Cineworld hopes to be back from bankruptcy protection before the middle of the year, but the debt-ridden business expects any deal with its creditors will wipe out its shareholders.
The world’s second-largest cinema chain said Friday that it had been approached by “a number” of potential suitors, but none of them had been willing to pay in cash to buy the whole business.
The firm operate the world’s tallest cinema (at over 60 metres) on Glasgow’s Renfrew Street.
Cineworld may have been hoping for a sale, but it was always seen as unlikely that it would find someone who was willing to take over the business and deal with its six billion dollar (£5bn) pile of debt.
So while the business now hopes to come out of US bankruptcy protection some time in the first half of this year, it will likely spell a painful end for its current shareholders.
Based on the discussions it has had, Cineworld said “there is a route” to emerging from the so-called Chapter 11 bankruptcy proceedings.
But, it added, “the company does not believe that there will be sufficient creditor support for a plan that contemplates any recovery for equity interests”.
It is thought that any rescue deal for the business will mean handing over control to the companies and people that Cineworld owes money to. And shareholders are unlikely to get anything back.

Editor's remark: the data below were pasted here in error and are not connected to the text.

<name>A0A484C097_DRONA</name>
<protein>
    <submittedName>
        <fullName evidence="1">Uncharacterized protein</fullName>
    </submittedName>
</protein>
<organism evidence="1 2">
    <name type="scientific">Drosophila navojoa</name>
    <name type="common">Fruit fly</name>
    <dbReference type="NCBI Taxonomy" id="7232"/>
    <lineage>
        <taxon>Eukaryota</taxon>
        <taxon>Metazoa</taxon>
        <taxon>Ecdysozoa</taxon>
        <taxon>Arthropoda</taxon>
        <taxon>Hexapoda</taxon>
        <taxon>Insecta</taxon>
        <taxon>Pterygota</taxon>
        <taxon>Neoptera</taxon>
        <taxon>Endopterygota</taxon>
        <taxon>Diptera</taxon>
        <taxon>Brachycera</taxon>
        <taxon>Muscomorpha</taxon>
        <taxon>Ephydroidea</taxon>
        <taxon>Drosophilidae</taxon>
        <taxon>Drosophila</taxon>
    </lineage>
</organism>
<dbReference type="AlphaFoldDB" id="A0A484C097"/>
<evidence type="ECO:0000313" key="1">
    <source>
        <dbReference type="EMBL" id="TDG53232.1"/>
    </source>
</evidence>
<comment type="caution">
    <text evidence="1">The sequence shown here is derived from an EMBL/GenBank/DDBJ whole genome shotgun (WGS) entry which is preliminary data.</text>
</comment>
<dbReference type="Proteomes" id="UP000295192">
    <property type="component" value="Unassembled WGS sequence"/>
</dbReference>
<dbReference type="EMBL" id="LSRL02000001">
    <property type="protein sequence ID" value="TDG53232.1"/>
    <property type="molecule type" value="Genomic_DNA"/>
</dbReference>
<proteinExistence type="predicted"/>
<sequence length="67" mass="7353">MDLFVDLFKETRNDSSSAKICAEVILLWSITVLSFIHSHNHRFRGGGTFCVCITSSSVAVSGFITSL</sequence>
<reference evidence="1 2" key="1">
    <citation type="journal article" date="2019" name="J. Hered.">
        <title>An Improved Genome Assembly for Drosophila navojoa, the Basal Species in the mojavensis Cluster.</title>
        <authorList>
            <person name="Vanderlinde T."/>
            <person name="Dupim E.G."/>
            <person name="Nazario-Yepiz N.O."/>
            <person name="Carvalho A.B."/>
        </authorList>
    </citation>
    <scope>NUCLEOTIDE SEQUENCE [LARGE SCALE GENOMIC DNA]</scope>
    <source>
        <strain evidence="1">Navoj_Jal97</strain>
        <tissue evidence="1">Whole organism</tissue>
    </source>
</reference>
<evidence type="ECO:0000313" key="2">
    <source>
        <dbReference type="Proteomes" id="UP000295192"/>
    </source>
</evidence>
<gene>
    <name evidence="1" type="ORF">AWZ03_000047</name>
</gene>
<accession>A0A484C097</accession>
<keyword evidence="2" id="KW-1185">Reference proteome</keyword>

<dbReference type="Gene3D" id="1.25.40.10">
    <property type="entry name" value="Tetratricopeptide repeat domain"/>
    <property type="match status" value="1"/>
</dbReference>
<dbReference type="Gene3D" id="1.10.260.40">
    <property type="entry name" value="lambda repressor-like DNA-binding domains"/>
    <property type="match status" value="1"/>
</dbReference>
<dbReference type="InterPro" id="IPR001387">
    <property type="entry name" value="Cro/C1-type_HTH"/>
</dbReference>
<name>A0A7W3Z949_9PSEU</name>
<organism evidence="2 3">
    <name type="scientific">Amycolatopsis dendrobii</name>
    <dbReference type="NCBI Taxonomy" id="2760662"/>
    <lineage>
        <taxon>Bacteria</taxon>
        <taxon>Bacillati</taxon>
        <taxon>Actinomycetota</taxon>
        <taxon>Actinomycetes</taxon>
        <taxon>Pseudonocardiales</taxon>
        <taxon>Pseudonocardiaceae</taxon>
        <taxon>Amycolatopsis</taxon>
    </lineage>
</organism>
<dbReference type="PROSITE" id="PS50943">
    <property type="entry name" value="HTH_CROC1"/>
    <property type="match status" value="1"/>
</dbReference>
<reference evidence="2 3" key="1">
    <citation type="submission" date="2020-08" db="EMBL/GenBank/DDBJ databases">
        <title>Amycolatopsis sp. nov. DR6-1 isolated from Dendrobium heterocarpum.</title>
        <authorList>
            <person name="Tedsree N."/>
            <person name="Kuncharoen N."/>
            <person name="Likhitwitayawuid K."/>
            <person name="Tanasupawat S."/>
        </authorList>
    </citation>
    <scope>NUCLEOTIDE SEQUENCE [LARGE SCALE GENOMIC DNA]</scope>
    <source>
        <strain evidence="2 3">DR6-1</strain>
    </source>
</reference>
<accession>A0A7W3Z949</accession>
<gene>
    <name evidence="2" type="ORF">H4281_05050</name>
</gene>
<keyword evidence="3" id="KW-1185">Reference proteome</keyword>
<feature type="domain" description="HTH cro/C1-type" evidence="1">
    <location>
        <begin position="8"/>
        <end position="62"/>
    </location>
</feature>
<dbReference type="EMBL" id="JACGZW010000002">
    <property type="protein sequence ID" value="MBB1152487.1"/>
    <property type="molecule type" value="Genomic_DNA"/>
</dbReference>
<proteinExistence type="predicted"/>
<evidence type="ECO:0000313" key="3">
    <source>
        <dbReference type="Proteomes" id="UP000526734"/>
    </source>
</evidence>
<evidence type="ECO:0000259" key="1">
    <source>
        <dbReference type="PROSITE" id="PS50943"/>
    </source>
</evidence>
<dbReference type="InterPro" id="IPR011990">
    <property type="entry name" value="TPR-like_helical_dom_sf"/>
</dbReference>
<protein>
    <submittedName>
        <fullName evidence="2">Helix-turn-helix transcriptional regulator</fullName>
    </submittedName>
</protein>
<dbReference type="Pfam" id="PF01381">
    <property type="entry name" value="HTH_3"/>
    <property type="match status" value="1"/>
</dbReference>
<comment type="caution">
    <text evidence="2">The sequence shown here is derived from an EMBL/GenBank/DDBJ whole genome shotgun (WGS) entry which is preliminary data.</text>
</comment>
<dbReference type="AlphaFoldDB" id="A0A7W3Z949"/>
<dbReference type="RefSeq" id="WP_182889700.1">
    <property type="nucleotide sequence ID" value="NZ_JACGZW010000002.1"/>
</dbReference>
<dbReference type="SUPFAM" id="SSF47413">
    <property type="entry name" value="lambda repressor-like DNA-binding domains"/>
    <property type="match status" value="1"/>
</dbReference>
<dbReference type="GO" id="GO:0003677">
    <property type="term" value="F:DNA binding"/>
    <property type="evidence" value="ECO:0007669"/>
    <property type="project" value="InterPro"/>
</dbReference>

Cineworld’s cinemas – which include Picturehouse in the UK – are still open as usual during the bankruptcy proceedings.
On Friday, Cineworld said: “The company has now received non-binding proposals from a number of potential transaction counterparties for some or all of the group’s business.
“None of these proposals involves an all-cash bid for the entire business.
“The company is reviewing such proposals in conjunction with its advisers and key stakeholders and, whilst no decision has been made as to whether to pursue a sale transaction, and the terms of any such transaction remain uncertain, based on the proposals received to date, it is not expected that any sale transaction will provide any recovery for the holders of the company’s equity interests.”
Cineworld entered bankruptcy protection in September, weighed down by heavy debts accumulated in part during Covid-19. Today the company owes around six billion dollars.
Shares in the business dropped by a third in London after the news on Friday.
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